As far as the moonlighting I do think it could replicate the natural enviroment somewhat. I have spent time out on the lake at night fishing and on a full moon there is a lot of natural light out there. The only total darkness would be cave fish or very deep water fish. Plus its a neat feature I think but to each his own.
Byron mentioned the light being raised above the tank would be a distraction and I never thought of that but its a really good point. I was hoping to get my lights off the lid to have access to the top of the tank. Its a bit of aggrevation to have to move a fixture or even sit it in the floor to change water or feed the fish. I could see how light bleeding out of the top would be a huge negitive so point well taken. I will keep this in mind!
Thanks for all the thoughts and tips! Seems a fish hobby company would build us planted aquarium hobbiest a light fixture that would work for us, guess not at this time.
I have twin-tube fixtures on my large tanks and I don't usually move them for water changes. The glass covers I do remove to clean, as they will become "cloudy" over time from the condensed water being heated by the lights and then even less light gets through. But the fixture sits over the latter half of the tank and sometimes I may push it further back if I need to work on the water surface or something.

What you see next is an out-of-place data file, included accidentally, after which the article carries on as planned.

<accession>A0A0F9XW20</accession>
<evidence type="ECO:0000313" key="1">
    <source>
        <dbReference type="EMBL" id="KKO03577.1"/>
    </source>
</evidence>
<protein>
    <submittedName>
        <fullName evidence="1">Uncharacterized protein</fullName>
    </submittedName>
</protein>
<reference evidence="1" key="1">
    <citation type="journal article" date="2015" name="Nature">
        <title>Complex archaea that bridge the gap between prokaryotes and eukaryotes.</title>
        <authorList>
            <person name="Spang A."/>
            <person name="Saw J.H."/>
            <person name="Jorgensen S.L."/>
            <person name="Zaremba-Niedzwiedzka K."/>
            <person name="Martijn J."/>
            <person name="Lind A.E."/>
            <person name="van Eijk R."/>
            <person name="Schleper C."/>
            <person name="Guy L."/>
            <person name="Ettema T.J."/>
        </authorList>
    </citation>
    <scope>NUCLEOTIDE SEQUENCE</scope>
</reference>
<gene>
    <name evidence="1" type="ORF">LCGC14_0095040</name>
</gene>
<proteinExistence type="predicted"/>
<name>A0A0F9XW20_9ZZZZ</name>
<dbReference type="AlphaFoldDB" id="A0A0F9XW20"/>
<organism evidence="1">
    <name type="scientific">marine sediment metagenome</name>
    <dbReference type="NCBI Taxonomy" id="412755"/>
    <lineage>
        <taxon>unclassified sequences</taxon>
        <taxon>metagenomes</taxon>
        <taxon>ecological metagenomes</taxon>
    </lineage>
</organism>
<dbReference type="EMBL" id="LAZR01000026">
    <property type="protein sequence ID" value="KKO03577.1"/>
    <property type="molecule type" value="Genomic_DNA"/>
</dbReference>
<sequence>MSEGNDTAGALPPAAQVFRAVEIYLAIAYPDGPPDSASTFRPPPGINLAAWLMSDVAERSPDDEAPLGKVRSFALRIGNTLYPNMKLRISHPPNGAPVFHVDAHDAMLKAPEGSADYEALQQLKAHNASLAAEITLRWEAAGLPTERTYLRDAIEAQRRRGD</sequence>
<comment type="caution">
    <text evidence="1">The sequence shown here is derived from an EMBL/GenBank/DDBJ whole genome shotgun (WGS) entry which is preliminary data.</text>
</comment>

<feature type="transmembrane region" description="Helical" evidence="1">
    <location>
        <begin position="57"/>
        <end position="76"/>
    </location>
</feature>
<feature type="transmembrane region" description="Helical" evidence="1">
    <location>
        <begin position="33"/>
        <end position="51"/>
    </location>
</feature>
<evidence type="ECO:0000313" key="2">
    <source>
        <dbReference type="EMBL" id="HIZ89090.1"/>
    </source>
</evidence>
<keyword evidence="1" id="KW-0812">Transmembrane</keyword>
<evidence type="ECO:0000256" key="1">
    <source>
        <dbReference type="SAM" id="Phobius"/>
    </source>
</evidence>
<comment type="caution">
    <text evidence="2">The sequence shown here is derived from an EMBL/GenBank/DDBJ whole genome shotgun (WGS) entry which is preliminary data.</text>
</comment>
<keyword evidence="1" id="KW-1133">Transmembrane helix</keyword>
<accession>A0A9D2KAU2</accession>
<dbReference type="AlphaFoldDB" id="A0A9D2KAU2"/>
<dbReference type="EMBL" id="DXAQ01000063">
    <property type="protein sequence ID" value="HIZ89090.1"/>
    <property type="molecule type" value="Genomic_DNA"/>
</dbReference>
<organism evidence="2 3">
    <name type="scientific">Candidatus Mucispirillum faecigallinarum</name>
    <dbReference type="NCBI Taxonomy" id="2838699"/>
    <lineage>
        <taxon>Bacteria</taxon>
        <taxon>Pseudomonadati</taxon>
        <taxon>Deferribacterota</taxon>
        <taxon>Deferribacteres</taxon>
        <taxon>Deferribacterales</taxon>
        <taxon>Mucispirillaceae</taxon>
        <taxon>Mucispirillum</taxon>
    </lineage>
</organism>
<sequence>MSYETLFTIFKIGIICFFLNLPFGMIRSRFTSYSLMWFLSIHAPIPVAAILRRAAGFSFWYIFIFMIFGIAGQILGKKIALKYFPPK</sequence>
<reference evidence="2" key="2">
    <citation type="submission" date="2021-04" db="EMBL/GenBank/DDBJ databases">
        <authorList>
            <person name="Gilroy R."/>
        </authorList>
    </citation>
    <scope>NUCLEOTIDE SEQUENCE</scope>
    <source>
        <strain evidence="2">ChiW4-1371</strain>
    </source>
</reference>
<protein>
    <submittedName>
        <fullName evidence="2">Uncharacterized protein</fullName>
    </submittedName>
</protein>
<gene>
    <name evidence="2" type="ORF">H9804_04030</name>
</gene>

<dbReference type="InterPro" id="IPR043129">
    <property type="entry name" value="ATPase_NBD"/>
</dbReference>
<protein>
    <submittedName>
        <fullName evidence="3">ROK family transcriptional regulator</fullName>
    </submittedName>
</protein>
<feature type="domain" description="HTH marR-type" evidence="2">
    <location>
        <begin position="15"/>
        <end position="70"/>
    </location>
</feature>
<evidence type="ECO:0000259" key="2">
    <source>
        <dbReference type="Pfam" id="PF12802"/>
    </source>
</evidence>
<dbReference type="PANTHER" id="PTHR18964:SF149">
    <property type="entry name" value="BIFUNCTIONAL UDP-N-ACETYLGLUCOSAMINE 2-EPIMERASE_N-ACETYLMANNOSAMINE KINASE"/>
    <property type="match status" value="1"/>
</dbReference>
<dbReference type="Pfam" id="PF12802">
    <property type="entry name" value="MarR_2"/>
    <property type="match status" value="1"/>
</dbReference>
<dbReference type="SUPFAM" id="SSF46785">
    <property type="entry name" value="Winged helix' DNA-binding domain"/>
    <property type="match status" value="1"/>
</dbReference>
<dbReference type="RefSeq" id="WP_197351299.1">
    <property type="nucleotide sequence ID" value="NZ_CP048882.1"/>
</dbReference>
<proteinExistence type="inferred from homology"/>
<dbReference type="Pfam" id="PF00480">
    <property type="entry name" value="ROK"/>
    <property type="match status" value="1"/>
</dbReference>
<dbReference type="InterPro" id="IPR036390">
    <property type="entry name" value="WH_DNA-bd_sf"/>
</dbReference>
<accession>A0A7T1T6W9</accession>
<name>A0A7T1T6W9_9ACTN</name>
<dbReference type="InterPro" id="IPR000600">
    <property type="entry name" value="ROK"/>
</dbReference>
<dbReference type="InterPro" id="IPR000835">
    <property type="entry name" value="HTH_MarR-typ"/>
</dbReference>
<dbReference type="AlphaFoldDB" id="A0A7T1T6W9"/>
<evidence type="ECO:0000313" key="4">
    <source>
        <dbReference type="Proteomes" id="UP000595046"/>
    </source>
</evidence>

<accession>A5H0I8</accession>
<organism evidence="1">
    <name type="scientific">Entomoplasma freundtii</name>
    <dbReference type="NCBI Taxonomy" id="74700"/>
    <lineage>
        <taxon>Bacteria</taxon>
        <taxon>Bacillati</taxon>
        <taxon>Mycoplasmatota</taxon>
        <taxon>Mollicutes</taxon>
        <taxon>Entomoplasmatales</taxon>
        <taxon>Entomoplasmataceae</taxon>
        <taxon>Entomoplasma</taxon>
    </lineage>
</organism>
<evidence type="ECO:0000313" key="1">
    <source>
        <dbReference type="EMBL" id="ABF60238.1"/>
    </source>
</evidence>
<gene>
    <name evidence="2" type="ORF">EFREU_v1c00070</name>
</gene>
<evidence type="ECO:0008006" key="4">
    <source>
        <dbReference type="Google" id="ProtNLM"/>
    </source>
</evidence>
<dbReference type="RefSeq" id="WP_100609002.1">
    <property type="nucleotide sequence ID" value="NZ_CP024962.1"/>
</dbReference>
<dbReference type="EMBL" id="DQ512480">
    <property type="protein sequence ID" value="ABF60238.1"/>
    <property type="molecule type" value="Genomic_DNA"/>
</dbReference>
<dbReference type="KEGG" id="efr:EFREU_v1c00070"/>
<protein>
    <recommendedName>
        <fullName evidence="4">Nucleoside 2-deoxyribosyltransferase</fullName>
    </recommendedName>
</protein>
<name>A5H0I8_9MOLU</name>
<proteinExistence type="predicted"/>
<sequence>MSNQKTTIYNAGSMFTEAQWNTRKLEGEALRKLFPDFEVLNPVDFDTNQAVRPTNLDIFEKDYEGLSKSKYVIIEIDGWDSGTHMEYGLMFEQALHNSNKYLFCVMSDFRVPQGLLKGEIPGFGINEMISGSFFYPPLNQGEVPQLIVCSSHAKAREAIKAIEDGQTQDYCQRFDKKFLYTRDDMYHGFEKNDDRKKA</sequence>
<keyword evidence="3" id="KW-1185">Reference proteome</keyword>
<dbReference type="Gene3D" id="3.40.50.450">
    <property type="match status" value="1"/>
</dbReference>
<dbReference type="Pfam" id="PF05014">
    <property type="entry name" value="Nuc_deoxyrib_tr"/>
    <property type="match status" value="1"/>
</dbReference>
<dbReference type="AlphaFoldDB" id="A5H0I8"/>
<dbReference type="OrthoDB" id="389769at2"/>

On the moonlights, as long as there is still a substantial period of complete darkness, say 10 hours, fine. Most of our fish come from forest streams that rarely if ever see direct sun or moon. They have 10 hours of daylight and 10 hours of complete darkness-pitch black; the other 4 hours are obviously dusk and dawn. Even in the mid-day, the water is so overgrown by the forest the fishermen need flashlights to see the fish. I've posted a couple of videos on natural habitats of angels and cardinals a while back that demonstrated this; underwater they were filming with searchlights, yet on the surface it was bright day. I don't know the extent to which fish will be affected by lack of sufficient darkness, but they are certainly not meant to have it in the tropics. And some writers mention that plants can be affected too. Not so much by the moonlight but by the lack of complete darkness.